OSHA comments from the January 19, 1989 Final Rule on Air Contaminants Project extracted from 54FR2332 et. seq. This rule was remanded by the U.S. Circuit Court of Appeals and the limits are not currently in force.

CAS: 8052-41-3; Chemical Formula: C9H20

OSHA’s former limit for Stoddard solvent was 500 ppm as an 8-hour TWA. The ACGIH has established a TLV-TWA of 100 ppm, and NIOSH (1977g, as cited in ACGIH 1986/Ex. 1-3, p. 537) recommends limits of 350 mg/m3 as a 10-hour TWA and 1800 mg/m3 as a 15-minute ceiling for all refined petroleum solvents; these limits correspond approximately to a 60-ppm TWA and a 310-ppm STEL, respectively. Stoddard solvent is a refined petroleum solvent having a flash point in the range of 102 to 110 deg. F, a boiling point in the range of 154 to 202 deg. C, and containing 65 percent or more C10 and higher-molecular-weight hydrocarbons. OSHA proposed to reduce its 8-hour TWA to 100 ppm, and the final rule promulgates this limit. NIOSH (Ex. 8-47, Table N1) agreed with the Agency’s selection of this PEL.

The former OSHA limit of 500 ppm (equivalent to the limit in the 1968 ACGIH TLV list) was based largely on analogy to the irritant and narcotic effects of gasoline vapor in humans (ACGIH 1966/Ex. 1-13, pp. 176-177). The revised ACGIH limit of 100 ppm was based on a report by Carpenter, Geary, Myers et al. (1978/Ex. 1-301), which found slight kidney damage among rats exposed to 330 ppm Stoddard solvent for 65 days. The ACGIH TLV for Stoddard solvent was calculated from the TLVs for nonane and trimethyl benzene, the major components of Stoddard solvent (ACGIH 1986/Ex. 1-3); the TLV for nonane is 200 ppm, based on the Carpenter, Geary, Myers et al. (1978/Ex. 1-301) study’s findings of a no-effect level for nonane in rats of 590 ppm, while the TLV for trimethyl benzene is 25 ppm, because there is evidence that humans exposed to the isomers of trimethyl benzene exhibited central nervous system effects (ACGIH 1986/Ex. 1-3).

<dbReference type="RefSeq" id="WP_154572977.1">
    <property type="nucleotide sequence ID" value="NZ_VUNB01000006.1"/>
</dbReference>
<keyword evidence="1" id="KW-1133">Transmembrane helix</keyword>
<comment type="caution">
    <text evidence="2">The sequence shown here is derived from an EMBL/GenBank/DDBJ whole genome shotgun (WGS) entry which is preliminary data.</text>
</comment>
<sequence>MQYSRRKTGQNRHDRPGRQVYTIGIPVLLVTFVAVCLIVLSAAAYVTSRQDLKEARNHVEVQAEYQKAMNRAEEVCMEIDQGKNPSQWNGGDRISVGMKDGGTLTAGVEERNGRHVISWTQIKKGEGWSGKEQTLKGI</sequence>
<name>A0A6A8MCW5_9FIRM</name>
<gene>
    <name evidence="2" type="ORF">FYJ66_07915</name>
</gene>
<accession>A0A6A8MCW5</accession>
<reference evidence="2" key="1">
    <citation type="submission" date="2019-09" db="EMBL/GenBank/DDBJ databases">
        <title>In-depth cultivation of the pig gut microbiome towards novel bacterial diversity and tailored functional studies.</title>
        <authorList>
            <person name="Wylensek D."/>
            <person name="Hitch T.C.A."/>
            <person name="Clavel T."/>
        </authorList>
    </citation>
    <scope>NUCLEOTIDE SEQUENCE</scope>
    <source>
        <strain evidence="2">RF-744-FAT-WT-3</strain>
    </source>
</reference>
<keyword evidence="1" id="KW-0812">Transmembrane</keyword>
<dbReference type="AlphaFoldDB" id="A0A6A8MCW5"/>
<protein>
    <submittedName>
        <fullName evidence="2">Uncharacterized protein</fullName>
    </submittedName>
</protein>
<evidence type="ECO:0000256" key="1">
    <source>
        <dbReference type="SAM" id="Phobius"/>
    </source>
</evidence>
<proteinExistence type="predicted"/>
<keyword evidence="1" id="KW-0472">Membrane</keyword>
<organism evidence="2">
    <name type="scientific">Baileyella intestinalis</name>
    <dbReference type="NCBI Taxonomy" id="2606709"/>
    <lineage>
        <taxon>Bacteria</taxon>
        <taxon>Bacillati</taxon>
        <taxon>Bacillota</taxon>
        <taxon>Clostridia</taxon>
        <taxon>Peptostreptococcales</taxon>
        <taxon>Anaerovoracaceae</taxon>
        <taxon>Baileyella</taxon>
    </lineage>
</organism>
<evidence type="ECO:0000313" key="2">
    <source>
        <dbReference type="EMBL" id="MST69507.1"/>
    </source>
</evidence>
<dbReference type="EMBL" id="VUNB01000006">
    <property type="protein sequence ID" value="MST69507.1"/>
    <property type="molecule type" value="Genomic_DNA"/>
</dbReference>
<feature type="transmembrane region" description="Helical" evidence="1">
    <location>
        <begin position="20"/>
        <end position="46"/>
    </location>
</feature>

The ACGIH (1986/Ex. 1-3, p. 537) notes that guinea pigs exposed for 30 eight-hour days to 290 ppm Stoddard solvent developed congestion and emphysema of the lungs. The eye irritation threshold in humans is approximately 150 ppm for 15 minutes (ACGIH 1986/Ex. 1-3, p. 537).

The NIOSH limits of a 350-mg/m3 (60-ppm) TWA and an 1800-mg/m3 (310-ppm) 15-minute short-term limit are derived from NIOSH’s recommended limits for all of the C(5)-C(8) alkanes; NIOSH recommended the same limit for Stoddard solvent as for all C(5)-C(8) alkanes both because of the lack of scientific data on Stoddard solvent’s chronic effects and because of a report of polyneuropathy occurring among workers exposed to jet fuels containing mixtures of kerosene and gasoline. NIOSH reasoned that, although the C(5)-C(8) alkanes present in jet fuel may have been implicated, it was possible that the heavier hydrocarbon components may also have been responsible. Thus, the NIOSH recommended limits for Stoddard solvent reflect a concern that higher-molecular-weight hydrocarbons may be neuropathic. However, no evidence exists that the C(10) and higher molecular weight hydrocarbons cause neuropathies. NIOSH has re-examined the health evidence for Stoddard solvent in this rulemaking and concurs with OSHA that the 100-ppm 8-hour TWA limit is appropriate for this substance (Ex. 8-47, Table N1). Several commenters (Tr. 7-70 to 7-95; Exs. 46, 116, 194, 197) urged OSHA to reevaluate the final rule’s limits for this substance because recent evidence points to hepatic and hematopoietic effects. OSHA is aware of the emerging literature and will monitor developments in the future. In the final rule, OSHA is establishing an 8-hour TWA of 100 ppm to reduce the significant risk of eye irritation, narcosis, polyneuropathy, and kidney damage, all of which constitute material health impairments that have been demonstrated to occur in either humans or animals at levels well below the former PEL. OSHA finds that the study of Carpenter and co-workers (1978/Ex. 1-301) in animals and the study reported by the ACGIH showing that exposed workers develop eye irritation at levels of 150 ppm and above clearly indicate that a reduced PEL is needed for Stoddard solvent to diminish these significant occupational risks.

Page last reviewed: September 28, 2011